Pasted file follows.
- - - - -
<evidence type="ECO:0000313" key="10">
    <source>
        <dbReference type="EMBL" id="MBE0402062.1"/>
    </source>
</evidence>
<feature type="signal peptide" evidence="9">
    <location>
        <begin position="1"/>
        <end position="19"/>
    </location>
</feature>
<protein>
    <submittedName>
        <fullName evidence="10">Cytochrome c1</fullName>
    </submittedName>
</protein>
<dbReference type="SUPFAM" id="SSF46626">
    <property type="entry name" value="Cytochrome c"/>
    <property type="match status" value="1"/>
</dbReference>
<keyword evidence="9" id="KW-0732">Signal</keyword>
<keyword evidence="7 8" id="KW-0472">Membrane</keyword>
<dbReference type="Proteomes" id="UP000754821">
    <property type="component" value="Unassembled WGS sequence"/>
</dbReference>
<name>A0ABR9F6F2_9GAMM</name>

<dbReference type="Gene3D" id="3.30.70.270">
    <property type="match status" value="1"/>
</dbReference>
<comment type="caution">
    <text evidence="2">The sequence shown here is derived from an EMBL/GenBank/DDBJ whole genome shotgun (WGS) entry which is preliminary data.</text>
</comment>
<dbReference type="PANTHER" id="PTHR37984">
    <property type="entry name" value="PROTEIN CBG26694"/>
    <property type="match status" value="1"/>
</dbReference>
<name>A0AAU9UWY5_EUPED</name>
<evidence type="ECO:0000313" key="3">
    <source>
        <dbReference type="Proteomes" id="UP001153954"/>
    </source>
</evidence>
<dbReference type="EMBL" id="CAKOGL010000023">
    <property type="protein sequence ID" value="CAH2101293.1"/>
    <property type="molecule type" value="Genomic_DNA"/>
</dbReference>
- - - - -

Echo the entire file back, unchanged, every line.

<evidence type="ECO:0000313" key="10">
    <source>
        <dbReference type="EMBL" id="MBE0402062.1"/>
    </source>
</evidence>
<feature type="signal peptide" evidence="9">
    <location>
        <begin position="1"/>
        <end position="19"/>
    </location>
</feature>
<protein>
    <submittedName>
        <fullName evidence="10">Cytochrome c1</fullName>
    </submittedName>
</protein>
<dbReference type="SUPFAM" id="SSF46626">
    <property type="entry name" value="Cytochrome c"/>
    <property type="match status" value="1"/>
</dbReference>
<keyword evidence="9" id="KW-0732">Signal</keyword>
<keyword evidence="7 8" id="KW-0472">Membrane</keyword>
<dbReference type="Proteomes" id="UP000754821">
    <property type="component" value="Unassembled WGS sequence"/>
</dbReference>
<name>A0ABR9F6F2_9GAMM</name>

<dbReference type="Gene3D" id="3.30.70.270">
    <property type="match status" value="1"/>
</dbReference>
<comment type="caution">
    <text evidence="2">The sequence shown here is derived from an EMBL/GenBank/DDBJ whole genome shotgun (WGS) entry which is preliminary data.</text>
</comment>
<dbReference type="PANTHER" id="PTHR37984">
    <property type="entry name" value="PROTEIN CBG26694"/>
    <property type="match status" value="1"/>
</dbReference>
<name>A0AAU9UWY5_EUPED</name>
<evidence type="ECO:0000313" key="3">
    <source>
        <dbReference type="Proteomes" id="UP001153954"/>
    </source>
</evidence>
<dbReference type="EMBL" id="CAKOGL010000023">
    <property type="protein sequence ID" value="CAH2101293.1"/>
    <property type="molecule type" value="Genomic_DNA"/>
</dbReference>